Criminal Defense Lawyer
Criminal Defense Attorney, Markeishia L. Smith: Serving Winter Haven, Lakeland, Bartow, Haines City, Polk County, and Central Florida.
Call (863) 866-9917 today to schedule a confidential consultation with criminal defense attorney, Markeishia L. Smith.
Criminal Offenses are grouped into two categories, misdemeanors and felonies. One of the main differences between a misdemeanor and felony crime is where you will serve your period of incarceration if convicted with the maximum penalty. A person convicted of a misdemeanor will serve his or her time in a county jail. A Person convicted of a felony crime will serve his or her time in a State or Federal Prison.
- Misdemeanor of the 2rd Degree: Publishable by up to 60 days in county jail and/or a fine.
- Misdemeanor of the 1st Degree: Punishable by up to 365 days in county jail and/or a fine.
Sentencing penalties are handled the same throughout the State of Florida. For Example: If you are convicted of a misdemeanor Marijuana Drug Possession Crime in Miami, you will likely be given a fine (with a criminal conviction on your record) and sent on your way. In Polk County, Florida, the same conviction may result in jail time or probation AND the fine (with a criminal conviction on your record). Essentially, your sentencing for a misdemeanor conviction will depend if your case is in a large or small city or county.
A misdemeanor crime may be elevated to a felony depending on your prior criminal history. Example: If you are arrested for a misdemeanor battery offense, if you have subsequent batter charges, the current charges against you may be elevated to a felony battery charge.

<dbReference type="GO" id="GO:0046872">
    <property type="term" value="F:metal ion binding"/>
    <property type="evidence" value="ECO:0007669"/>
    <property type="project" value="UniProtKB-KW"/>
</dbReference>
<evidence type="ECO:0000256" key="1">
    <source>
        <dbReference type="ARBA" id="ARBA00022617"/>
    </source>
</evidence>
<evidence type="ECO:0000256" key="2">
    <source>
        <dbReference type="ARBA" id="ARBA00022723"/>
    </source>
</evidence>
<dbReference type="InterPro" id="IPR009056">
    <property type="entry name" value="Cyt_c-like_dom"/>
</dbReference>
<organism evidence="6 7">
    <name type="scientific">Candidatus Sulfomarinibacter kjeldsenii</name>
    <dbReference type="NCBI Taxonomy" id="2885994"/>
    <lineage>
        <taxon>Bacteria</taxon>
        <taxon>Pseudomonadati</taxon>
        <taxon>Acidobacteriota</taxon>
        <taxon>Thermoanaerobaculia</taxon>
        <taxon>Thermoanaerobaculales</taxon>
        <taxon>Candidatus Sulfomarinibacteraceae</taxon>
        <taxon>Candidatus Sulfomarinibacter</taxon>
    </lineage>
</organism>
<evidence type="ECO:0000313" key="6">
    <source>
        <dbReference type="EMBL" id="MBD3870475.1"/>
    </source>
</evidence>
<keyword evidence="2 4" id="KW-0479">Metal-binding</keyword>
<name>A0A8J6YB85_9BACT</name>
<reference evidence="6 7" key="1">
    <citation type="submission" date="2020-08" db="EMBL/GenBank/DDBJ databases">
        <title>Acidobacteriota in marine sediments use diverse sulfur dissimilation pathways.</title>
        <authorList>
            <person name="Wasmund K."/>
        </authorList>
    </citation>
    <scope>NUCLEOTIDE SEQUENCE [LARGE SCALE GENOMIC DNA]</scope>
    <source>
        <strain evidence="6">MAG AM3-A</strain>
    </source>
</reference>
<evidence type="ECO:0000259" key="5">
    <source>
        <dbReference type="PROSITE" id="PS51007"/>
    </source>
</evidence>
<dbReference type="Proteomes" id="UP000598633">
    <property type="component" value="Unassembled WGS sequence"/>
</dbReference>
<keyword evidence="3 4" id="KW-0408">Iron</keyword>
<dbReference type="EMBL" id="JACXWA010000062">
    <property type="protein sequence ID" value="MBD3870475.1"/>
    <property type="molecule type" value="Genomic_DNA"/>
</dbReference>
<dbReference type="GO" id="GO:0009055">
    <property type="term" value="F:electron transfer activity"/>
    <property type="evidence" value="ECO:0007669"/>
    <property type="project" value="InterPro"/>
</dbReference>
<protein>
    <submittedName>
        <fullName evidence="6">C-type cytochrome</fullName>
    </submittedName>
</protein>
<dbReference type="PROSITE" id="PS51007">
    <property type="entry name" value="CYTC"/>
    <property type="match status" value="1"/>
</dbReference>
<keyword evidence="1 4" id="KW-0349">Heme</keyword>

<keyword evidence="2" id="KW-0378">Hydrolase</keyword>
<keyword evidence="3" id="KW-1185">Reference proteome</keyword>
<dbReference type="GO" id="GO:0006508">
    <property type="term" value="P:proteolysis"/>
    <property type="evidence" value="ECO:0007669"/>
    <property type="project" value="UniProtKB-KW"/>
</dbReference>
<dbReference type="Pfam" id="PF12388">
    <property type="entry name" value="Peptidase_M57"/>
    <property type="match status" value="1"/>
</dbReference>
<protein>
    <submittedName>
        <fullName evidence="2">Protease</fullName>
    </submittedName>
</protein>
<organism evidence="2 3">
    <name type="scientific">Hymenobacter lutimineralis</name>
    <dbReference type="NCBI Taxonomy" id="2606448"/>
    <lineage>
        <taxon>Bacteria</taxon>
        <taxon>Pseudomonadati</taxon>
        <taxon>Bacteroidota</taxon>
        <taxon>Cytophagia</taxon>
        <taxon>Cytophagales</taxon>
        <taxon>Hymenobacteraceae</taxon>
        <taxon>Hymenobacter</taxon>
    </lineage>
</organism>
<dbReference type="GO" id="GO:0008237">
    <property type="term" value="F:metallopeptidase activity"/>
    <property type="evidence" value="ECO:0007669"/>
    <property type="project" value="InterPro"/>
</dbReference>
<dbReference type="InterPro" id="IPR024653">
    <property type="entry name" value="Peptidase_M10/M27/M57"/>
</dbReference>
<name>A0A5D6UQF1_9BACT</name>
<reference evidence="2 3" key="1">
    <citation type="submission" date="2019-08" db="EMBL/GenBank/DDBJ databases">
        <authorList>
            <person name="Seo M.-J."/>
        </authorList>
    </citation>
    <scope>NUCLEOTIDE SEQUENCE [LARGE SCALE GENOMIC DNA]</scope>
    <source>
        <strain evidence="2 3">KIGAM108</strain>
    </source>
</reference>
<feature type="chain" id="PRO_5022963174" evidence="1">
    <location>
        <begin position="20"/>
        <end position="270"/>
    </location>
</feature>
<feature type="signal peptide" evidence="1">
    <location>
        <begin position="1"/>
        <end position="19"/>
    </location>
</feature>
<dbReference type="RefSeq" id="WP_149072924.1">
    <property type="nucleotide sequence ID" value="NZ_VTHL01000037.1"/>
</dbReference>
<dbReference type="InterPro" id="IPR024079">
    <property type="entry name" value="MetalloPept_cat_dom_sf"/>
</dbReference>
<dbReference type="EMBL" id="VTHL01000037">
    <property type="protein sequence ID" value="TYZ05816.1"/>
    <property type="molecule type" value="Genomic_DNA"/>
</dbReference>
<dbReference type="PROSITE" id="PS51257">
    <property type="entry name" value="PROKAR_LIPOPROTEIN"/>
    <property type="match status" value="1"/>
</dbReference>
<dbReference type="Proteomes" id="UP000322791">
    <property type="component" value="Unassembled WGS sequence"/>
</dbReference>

Misdemeanor criminal charges may also be elevated to a felony charge if the hate crime statute is applied to your alleged criminal offense, or if it is discovered that a firearm or other deadly weapon was used or brandished during the commission of the alleged crime.
Outside of a Life Felony or Capital Felony, there are three degrees of felonies in the State of Florida:
- 3rd Degree Felony: Punishable by up to 5 years in prison, a fine, and potential period of probation.
- 2nd Degree Felony: Punishable by up to 15 years in prison, a fine, and potential period of probation.
- 1st Degree Felony: Punishable by up to 25 years in prison (or more), a fine, and potential period of probation.
As mentioned with misdemeanors, while a first offense may be a misdemeanor crime, such as a DUI offense, subsequent DUI Offenses within a specific period of time will be a Felony Crime.
A felony conviction will also result in the forfeiture of certain civil rights such as the right to own or possess a firearm, the right to vote, your right to hold public office, your ability to serve on a jury, your right to travel abroad, your ability to apply for public social benefits, your ability to hold specified certifications or work in specific areas of employment.
A felony conviction may also present significant obstacles in finding housing or applying for a job.
Having said all of this, being charges with a crime does not mean that a conviction is automatic. Every person charged with a crime has a right to defend themselves against the allegations. Every person charged with a crime is presumed innocent until proven guilty. And in order to achieve a conviction, the prosecution must prove beyond a reasonable doubt that the accused did in fact commit the crime they are being accused of.
An experienced criminal defense attorney will ensure your rights are protected, investigate if your civil rights were violated, aggressively represent you, and ensure the prosecution is held to their burden of proof.
Remember, it is not up to you to prove your innocence, the burden falls on the prosecution to prove your guilt.
If you have questions regarding your Criminal Defense legal needs, make sure your legal rights are protected.